• Advent 2012.  I frequently requested an early advent date for my column so I could invite readers to our Candlelight service for grieving parents. I know with previous attenders, word-of-mouth, advertising and my columns that many know about this service. And those who attend find it moving and meaningful. But it is always sparsely attended. Those of us who have not lost a child can scarcely imagine how hard it can be to publicly light a candle and remember.

One of my best friends finally told me how it happened. It was Christmas morning. His children had just rummaged through their stockings and were eagerly waiting to open presents. The phone rang. “Who in the world would be calling right now?” he thought to himself.

“Can you answer that, honey?” his wife yelled from the kitchen.

After saying “Hello,” he heard these angry words:

“Your wife slept with my husband…” The rest of the conversation was a blur.

His life, and the lives of his children, were forever changed. He describes the effort of ‘holding it together’ for the remainder of Christmas morning as “the hardest thing I’ve ever done.” To this day, when asked about Christmas he says “I ******* hate Christmas.” I can understand why.

We love Christmas at the Sheely house. But I can never forget those that have a different experience this time of year. In the maelstrom of shopping, parties, ostentatiously decorated homes, and dazzling television people begging us to buy dazzling gifts there are many who do not go along for the ride. These days Facebook and Pinterest, with everyone showing us a glimpse of their perfect Christmas, don’t help either. The fact is, many people, like my friend, quietly, even painfully, wait for Christmas to be over.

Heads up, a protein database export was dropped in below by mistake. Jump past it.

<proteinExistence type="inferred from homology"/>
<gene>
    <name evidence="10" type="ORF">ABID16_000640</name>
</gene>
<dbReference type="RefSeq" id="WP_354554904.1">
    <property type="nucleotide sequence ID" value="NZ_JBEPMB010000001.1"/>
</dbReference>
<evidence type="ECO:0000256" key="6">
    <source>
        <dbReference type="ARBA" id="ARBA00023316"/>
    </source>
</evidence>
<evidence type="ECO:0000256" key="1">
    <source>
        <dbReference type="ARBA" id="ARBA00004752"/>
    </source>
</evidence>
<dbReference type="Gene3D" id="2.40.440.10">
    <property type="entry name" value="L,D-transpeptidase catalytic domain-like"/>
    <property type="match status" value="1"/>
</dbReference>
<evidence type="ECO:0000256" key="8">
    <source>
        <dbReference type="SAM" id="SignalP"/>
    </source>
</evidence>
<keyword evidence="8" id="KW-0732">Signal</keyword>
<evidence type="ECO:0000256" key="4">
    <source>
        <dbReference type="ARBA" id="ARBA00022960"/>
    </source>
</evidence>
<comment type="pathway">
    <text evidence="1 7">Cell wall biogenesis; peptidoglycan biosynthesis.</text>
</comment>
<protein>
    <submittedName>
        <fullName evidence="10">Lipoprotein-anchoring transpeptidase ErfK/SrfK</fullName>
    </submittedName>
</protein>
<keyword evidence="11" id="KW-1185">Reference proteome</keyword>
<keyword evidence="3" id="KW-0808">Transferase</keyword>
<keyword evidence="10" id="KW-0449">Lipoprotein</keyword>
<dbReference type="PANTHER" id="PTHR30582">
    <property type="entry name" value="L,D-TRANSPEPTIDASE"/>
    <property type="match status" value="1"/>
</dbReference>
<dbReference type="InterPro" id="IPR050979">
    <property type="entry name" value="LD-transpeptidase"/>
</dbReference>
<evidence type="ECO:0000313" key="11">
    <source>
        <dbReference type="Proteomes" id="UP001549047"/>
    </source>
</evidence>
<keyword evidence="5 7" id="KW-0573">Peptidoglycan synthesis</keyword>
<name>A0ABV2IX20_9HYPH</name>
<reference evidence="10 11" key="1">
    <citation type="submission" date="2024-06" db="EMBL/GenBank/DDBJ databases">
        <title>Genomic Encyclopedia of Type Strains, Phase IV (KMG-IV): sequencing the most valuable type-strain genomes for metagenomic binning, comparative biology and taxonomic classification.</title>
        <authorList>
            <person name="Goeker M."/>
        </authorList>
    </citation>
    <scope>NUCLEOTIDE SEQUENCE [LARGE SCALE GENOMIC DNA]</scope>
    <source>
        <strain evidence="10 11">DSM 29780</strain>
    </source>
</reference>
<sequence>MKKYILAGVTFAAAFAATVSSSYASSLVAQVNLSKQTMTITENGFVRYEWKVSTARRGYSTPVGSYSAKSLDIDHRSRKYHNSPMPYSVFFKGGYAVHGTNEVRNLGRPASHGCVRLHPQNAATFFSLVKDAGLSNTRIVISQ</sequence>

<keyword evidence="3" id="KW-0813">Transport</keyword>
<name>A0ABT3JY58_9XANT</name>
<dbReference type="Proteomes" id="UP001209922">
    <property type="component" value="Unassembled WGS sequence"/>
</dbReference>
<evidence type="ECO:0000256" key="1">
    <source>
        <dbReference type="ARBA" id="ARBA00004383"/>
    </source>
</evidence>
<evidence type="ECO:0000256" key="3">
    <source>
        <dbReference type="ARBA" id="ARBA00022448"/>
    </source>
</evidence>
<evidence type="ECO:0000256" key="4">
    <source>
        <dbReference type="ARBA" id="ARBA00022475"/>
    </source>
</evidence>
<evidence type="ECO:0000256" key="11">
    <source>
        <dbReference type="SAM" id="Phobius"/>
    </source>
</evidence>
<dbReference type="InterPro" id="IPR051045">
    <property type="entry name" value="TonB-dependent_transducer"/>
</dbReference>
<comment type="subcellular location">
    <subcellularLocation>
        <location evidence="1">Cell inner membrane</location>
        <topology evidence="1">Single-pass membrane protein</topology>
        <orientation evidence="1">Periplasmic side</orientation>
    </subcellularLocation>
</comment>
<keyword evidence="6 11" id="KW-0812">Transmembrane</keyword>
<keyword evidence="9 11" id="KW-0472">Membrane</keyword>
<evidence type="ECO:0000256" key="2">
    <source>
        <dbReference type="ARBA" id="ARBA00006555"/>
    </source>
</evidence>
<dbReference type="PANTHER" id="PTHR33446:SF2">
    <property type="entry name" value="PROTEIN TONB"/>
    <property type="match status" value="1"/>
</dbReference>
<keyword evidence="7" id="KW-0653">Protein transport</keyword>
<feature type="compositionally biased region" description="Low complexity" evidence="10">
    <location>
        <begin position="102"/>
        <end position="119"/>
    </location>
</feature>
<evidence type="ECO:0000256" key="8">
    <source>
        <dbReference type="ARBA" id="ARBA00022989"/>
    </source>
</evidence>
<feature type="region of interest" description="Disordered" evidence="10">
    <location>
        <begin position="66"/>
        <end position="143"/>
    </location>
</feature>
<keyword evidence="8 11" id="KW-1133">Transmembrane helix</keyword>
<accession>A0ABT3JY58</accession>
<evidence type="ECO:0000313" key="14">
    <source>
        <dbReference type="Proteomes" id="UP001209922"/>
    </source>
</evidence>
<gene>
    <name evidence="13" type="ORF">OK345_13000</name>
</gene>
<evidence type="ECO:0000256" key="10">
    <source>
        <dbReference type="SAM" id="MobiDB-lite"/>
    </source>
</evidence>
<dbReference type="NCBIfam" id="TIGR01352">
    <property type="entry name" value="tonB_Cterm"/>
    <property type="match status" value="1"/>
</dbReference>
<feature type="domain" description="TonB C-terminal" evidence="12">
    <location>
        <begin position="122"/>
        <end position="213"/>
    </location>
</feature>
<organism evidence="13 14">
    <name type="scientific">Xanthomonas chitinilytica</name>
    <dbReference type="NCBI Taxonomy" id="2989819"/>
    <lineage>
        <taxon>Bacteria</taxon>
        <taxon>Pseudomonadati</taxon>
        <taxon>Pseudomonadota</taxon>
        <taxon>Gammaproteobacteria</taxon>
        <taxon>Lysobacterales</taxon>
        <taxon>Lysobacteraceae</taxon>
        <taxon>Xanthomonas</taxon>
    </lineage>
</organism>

Actually, God understands this. Hidden within the Bible’s Christmas stories – among glittering angels, rejoicing shepherds and gilded magi – are somber reminders that even life’s signature moments aren’t perfect. I’m talking about forced taxation, threats of divorce and the slaughter of a townful of toddling little boys. The Christmas story, in it’s entirety, is not all tinsel and gingerbread.

On Sunday, December 9th at 7:00, my church is hosting our sixth annual Candlelight Service for those who have lost a child. It is a poignant and affirming service. Many of these parents, especially those whose child died on or around Christmas, find this time of year extremely difficult. But the stories of Christ’s birth offer a glimmer of hope. Not that God will always protect us from sadness, but He knows that pain and hope can co-exist.

I hope you have a merry Christmas. But you don’t have to. The power of Christmas is that no matter what awful things life has brought you, there is always that hay-covered baby. A baby who reminds us that beneath all the tears, unfairness and world-shattering phone calls, there will always be love and life and wholeness.